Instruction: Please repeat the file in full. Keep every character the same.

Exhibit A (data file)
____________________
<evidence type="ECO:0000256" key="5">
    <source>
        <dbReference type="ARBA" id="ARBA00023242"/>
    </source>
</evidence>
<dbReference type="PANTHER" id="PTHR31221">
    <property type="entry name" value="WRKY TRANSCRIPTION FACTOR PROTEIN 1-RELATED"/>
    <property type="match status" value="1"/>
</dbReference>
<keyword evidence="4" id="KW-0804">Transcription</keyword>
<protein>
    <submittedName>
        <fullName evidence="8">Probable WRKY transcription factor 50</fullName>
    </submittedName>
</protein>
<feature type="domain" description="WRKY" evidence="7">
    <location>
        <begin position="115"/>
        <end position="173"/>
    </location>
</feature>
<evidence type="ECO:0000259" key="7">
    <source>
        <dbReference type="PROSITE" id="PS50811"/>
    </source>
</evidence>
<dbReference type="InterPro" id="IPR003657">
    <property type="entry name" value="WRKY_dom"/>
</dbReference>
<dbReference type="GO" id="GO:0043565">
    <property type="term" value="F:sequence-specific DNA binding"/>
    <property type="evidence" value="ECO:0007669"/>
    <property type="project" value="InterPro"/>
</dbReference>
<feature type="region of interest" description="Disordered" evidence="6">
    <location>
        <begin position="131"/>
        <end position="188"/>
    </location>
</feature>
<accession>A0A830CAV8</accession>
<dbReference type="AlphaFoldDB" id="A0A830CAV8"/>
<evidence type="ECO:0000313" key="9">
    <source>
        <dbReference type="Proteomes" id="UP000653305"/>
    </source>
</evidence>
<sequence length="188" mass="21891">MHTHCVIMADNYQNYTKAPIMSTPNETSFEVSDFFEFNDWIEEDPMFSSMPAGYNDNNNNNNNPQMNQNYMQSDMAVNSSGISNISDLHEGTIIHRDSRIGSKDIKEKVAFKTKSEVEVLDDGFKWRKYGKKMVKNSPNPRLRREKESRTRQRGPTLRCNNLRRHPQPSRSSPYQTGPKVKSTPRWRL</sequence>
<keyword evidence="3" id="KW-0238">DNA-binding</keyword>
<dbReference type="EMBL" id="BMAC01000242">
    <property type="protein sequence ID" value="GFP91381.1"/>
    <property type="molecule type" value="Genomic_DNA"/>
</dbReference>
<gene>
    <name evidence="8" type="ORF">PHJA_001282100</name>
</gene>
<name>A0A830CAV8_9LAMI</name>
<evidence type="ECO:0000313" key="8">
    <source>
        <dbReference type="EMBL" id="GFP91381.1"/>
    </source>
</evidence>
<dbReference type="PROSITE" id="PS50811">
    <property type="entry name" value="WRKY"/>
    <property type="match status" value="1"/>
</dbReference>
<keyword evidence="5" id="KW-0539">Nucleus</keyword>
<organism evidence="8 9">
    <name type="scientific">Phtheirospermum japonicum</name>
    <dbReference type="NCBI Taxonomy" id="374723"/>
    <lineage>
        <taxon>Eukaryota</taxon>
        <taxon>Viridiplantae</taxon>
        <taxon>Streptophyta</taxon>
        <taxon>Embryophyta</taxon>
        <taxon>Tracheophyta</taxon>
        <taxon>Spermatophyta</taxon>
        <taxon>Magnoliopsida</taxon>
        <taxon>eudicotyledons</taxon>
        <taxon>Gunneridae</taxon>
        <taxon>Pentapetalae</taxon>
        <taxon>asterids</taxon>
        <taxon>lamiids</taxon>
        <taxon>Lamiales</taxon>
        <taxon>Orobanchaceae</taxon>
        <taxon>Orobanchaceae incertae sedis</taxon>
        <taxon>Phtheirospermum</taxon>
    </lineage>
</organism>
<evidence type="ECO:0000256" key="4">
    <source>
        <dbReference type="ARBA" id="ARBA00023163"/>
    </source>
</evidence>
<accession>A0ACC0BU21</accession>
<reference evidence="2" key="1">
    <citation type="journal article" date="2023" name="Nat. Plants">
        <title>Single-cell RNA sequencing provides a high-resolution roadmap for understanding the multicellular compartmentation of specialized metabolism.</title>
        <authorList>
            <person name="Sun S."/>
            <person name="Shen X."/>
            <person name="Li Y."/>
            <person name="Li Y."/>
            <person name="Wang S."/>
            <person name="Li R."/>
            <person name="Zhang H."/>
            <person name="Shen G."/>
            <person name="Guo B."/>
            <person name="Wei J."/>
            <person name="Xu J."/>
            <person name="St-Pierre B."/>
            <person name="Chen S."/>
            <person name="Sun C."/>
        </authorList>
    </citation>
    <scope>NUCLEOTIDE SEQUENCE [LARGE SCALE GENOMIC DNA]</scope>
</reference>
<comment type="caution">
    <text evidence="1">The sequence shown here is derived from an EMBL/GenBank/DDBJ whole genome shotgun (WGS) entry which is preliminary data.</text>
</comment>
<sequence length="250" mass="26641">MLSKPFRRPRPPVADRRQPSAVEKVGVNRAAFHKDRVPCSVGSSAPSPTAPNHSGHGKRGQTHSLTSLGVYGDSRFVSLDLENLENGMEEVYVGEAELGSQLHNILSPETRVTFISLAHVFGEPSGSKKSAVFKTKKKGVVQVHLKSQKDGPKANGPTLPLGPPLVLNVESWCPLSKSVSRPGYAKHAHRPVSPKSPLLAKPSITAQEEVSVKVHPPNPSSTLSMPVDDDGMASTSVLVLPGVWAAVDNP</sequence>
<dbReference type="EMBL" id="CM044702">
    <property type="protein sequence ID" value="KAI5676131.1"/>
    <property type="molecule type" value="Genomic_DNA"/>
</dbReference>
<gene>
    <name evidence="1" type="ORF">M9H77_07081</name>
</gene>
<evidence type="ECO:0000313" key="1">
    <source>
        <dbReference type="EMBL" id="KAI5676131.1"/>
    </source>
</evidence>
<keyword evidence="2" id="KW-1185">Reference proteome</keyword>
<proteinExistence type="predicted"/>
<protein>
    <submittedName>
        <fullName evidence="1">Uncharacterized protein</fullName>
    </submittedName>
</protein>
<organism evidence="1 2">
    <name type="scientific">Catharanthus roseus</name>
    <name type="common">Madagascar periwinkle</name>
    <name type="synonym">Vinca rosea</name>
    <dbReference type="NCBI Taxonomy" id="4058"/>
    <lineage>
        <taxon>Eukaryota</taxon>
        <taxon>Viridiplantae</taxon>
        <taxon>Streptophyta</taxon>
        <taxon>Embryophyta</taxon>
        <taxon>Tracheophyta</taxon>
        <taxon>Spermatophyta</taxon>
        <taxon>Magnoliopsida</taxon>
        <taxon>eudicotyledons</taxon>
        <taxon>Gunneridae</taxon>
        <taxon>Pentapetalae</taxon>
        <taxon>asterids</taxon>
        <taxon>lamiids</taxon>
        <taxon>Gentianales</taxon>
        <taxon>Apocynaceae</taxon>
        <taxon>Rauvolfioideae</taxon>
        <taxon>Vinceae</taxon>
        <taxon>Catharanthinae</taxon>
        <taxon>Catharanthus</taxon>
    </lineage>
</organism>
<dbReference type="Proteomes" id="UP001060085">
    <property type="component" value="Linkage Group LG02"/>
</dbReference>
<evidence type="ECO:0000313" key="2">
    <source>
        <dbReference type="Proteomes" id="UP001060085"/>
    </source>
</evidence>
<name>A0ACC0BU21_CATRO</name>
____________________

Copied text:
<evidence type="ECO:0000256" key="5">
    <source>
        <dbReference type="ARBA" id="ARBA00023242"/>
    </source>
</evidence>
<dbReference type="PANTHER" id="PTHR31221">
    <property type="entry name" value="WRKY TRANSCRIPTION FACTOR PROTEIN 1-RELATED"/>
    <property type="match status" value="1"/>
</dbReference>
<keyword evidence="4" id="KW-0804">Transcription</keyword>
<protein>
    <submittedName>
        <fullName evidence="8">Probable WRKY transcription factor 50</fullName>
    </submittedName>
</protein>
<feature type="domain" description="WRKY" evidence="7">
    <location>
        <begin position="115"/>
        <end position="173"/>
    </location>
</feature>
<evidence type="ECO:0000259" key="7">
    <source>
        <dbReference type="PROSITE" id="PS50811"/>
    </source>
</evidence>
<dbReference type="InterPro" id="IPR003657">
    <property type="entry name" value="WRKY_dom"/>
</dbReference>
<dbReference type="GO" id="GO:0043565">
    <property type="term" value="F:sequence-specific DNA binding"/>
    <property type="evidence" value="ECO:0007669"/>
    <property type="project" value="InterPro"/>
</dbReference>
<feature type="region of interest" description="Disordered" evidence="6">
    <location>
        <begin position="131"/>
        <end position="188"/>
    </location>
</feature>
<accession>A0A830CAV8</accession>
<dbReference type="AlphaFoldDB" id="A0A830CAV8"/>
<evidence type="ECO:0000313" key="9">
    <source>
        <dbReference type="Proteomes" id="UP000653305"/>
    </source>
</evidence>
<sequence length="188" mass="21891">MHTHCVIMADNYQNYTKAPIMSTPNETSFEVSDFFEFNDWIEEDPMFSSMPAGYNDNNNNNNNPQMNQNYMQSDMAVNSSGISNISDLHEGTIIHRDSRIGSKDIKEKVAFKTKSEVEVLDDGFKWRKYGKKMVKNSPNPRLRREKESRTRQRGPTLRCNNLRRHPQPSRSSPYQTGPKVKSTPRWRL</sequence>
<keyword evidence="3" id="KW-0238">DNA-binding</keyword>
<dbReference type="EMBL" id="BMAC01000242">
    <property type="protein sequence ID" value="GFP91381.1"/>
    <property type="molecule type" value="Genomic_DNA"/>
</dbReference>
<gene>
    <name evidence="8" type="ORF">PHJA_001282100</name>
</gene>
<name>A0A830CAV8_9LAMI</name>
<evidence type="ECO:0000313" key="8">
    <source>
        <dbReference type="EMBL" id="GFP91381.1"/>
    </source>
</evidence>
<dbReference type="PROSITE" id="PS50811">
    <property type="entry name" value="WRKY"/>
    <property type="match status" value="1"/>
</dbReference>
<keyword evidence="5" id="KW-0539">Nucleus</keyword>
<organism evidence="8 9">
    <name type="scientific">Phtheirospermum japonicum</name>
    <dbReference type="NCBI Taxonomy" id="374723"/>
    <lineage>
        <taxon>Eukaryota</taxon>
        <taxon>Viridiplantae</taxon>
        <taxon>Streptophyta</taxon>
        <taxon>Embryophyta</taxon>
        <taxon>Tracheophyta</taxon>
        <taxon>Spermatophyta</taxon>
        <taxon>Magnoliopsida</taxon>
        <taxon>eudicotyledons</taxon>
        <taxon>Gunneridae</taxon>
        <taxon>Pentapetalae</taxon>
        <taxon>asterids</taxon>
        <taxon>lamiids</taxon>
        <taxon>Lamiales</taxon>
        <taxon>Orobanchaceae</taxon>
        <taxon>Orobanchaceae incertae sedis</taxon>
        <taxon>Phtheirospermum</taxon>
    </lineage>
</organism>
<evidence type="ECO:0000256" key="4">
    <source>
        <dbReference type="ARBA" id="ARBA00023163"/>
    </source>
</evidence>
<accession>A0ACC0BU21</accession>
<reference evidence="2" key="1">
    <citation type="journal article" date="2023" name="Nat. Plants">
        <title>Single-cell RNA sequencing provides a high-resolution roadmap for understanding the multicellular compartmentation of specialized metabolism.</title>
        <authorList>
            <person name="Sun S."/>
            <person name="Shen X."/>
            <person name="Li Y."/>
            <person name="Li Y."/>
            <person name="Wang S."/>
            <person name="Li R."/>
            <person name="Zhang H."/>
            <person name="Shen G."/>
            <person name="Guo B."/>
            <person name="Wei J."/>
            <person name="Xu J."/>
            <person name="St-Pierre B."/>
            <person name="Chen S."/>
            <person name="Sun C."/>
        </authorList>
    </citation>
    <scope>NUCLEOTIDE SEQUENCE [LARGE SCALE GENOMIC DNA]</scope>
</reference>
<comment type="caution">
    <text evidence="1">The sequence shown here is derived from an EMBL/GenBank/DDBJ whole genome shotgun (WGS) entry which is preliminary data.</text>
</comment>
<sequence length="250" mass="26641">MLSKPFRRPRPPVADRRQPSAVEKVGVNRAAFHKDRVPCSVGSSAPSPTAPNHSGHGKRGQTHSLTSLGVYGDSRFVSLDLENLENGMEEVYVGEAELGSQLHNILSPETRVTFISLAHVFGEPSGSKKSAVFKTKKKGVVQVHLKSQKDGPKANGPTLPLGPPLVLNVESWCPLSKSVSRPGYAKHAHRPVSPKSPLLAKPSITAQEEVSVKVHPPNPSSTLSMPVDDDGMASTSVLVLPGVWAAVDNP</sequence>
<dbReference type="EMBL" id="CM044702">
    <property type="protein sequence ID" value="KAI5676131.1"/>
    <property type="molecule type" value="Genomic_DNA"/>
</dbReference>
<gene>
    <name evidence="1" type="ORF">M9H77_07081</name>
</gene>
<evidence type="ECO:0000313" key="1">
    <source>
        <dbReference type="EMBL" id="KAI5676131.1"/>
    </source>
</evidence>
<keyword evidence="2" id="KW-1185">Reference proteome</keyword>
<proteinExistence type="predicted"/>
<protein>
    <submittedName>
        <fullName evidence="1">Uncharacterized protein</fullName>
    </submittedName>
</protein>
<organism evidence="1 2">
    <name type="scientific">Catharanthus roseus</name>
    <name type="common">Madagascar periwinkle</name>
    <name type="synonym">Vinca rosea</name>
    <dbReference type="NCBI Taxonomy" id="4058"/>
    <lineage>
        <taxon>Eukaryota</taxon>
        <taxon>Viridiplantae</taxon>
        <taxon>Streptophyta</taxon>
        <taxon>Embryophyta</taxon>
        <taxon>Tracheophyta</taxon>
        <taxon>Spermatophyta</taxon>
        <taxon>Magnoliopsida</taxon>
        <taxon>eudicotyledons</taxon>
        <taxon>Gunneridae</taxon>
        <taxon>Pentapetalae</taxon>
        <taxon>asterids</taxon>
        <taxon>lamiids</taxon>
        <taxon>Gentianales</taxon>
        <taxon>Apocynaceae</taxon>
        <taxon>Rauvolfioideae</taxon>
        <taxon>Vinceae</taxon>
        <taxon>Catharanthinae</taxon>
        <taxon>Catharanthus</taxon>
    </lineage>
</organism>
<dbReference type="Proteomes" id="UP001060085">
    <property type="component" value="Linkage Group LG02"/>
</dbReference>
<evidence type="ECO:0000313" key="2">
    <source>
        <dbReference type="Proteomes" id="UP001060085"/>
    </source>
</evidence>
<name>A0ACC0BU21_CATRO</name>